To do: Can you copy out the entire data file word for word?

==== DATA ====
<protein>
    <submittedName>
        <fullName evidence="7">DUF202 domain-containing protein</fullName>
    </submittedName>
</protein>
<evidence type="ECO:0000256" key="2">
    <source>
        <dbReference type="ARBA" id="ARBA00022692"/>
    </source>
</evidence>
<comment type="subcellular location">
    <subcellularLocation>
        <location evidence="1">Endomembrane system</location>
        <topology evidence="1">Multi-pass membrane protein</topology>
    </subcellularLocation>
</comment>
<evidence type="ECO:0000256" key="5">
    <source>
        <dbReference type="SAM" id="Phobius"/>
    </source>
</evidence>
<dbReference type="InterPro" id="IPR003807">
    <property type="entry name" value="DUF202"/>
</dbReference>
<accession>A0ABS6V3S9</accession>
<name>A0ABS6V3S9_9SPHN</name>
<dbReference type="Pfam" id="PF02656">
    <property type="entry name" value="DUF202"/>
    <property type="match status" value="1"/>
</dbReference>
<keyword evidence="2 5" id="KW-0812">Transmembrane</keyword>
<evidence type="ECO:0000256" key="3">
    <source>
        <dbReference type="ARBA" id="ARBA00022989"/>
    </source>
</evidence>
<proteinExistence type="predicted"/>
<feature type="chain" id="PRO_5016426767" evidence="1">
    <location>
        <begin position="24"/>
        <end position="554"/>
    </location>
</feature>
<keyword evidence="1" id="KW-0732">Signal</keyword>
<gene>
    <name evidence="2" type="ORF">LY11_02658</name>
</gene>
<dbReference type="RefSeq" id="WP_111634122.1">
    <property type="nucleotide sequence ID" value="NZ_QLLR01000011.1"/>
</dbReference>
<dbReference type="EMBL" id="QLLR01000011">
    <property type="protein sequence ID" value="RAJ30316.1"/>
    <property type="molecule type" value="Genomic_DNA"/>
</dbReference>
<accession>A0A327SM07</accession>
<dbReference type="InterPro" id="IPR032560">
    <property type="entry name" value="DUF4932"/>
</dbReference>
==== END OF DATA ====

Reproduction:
<protein>
    <submittedName>
        <fullName evidence="7">DUF202 domain-containing protein</fullName>
    </submittedName>
</protein>
<evidence type="ECO:0000256" key="2">
    <source>
        <dbReference type="ARBA" id="ARBA00022692"/>
    </source>
</evidence>
<comment type="subcellular location">
    <subcellularLocation>
        <location evidence="1">Endomembrane system</location>
        <topology evidence="1">Multi-pass membrane protein</topology>
    </subcellularLocation>
</comment>
<evidence type="ECO:0000256" key="5">
    <source>
        <dbReference type="SAM" id="Phobius"/>
    </source>
</evidence>
<dbReference type="InterPro" id="IPR003807">
    <property type="entry name" value="DUF202"/>
</dbReference>
<accession>A0ABS6V3S9</accession>
<name>A0ABS6V3S9_9SPHN</name>
<dbReference type="Pfam" id="PF02656">
    <property type="entry name" value="DUF202"/>
    <property type="match status" value="1"/>
</dbReference>
<keyword evidence="2 5" id="KW-0812">Transmembrane</keyword>
<evidence type="ECO:0000256" key="3">
    <source>
        <dbReference type="ARBA" id="ARBA00022989"/>
    </source>
</evidence>
<proteinExistence type="predicted"/>
<feature type="chain" id="PRO_5016426767" evidence="1">
    <location>
        <begin position="24"/>
        <end position="554"/>
    </location>
</feature>
<keyword evidence="1" id="KW-0732">Signal</keyword>
<gene>
    <name evidence="2" type="ORF">LY11_02658</name>
</gene>
<dbReference type="RefSeq" id="WP_111634122.1">
    <property type="nucleotide sequence ID" value="NZ_QLLR01000011.1"/>
</dbReference>
<dbReference type="EMBL" id="QLLR01000011">
    <property type="protein sequence ID" value="RAJ30316.1"/>
    <property type="molecule type" value="Genomic_DNA"/>
</dbReference>
<accession>A0A327SM07</accession>
<dbReference type="InterPro" id="IPR032560">
    <property type="entry name" value="DUF4932"/>
</dbReference>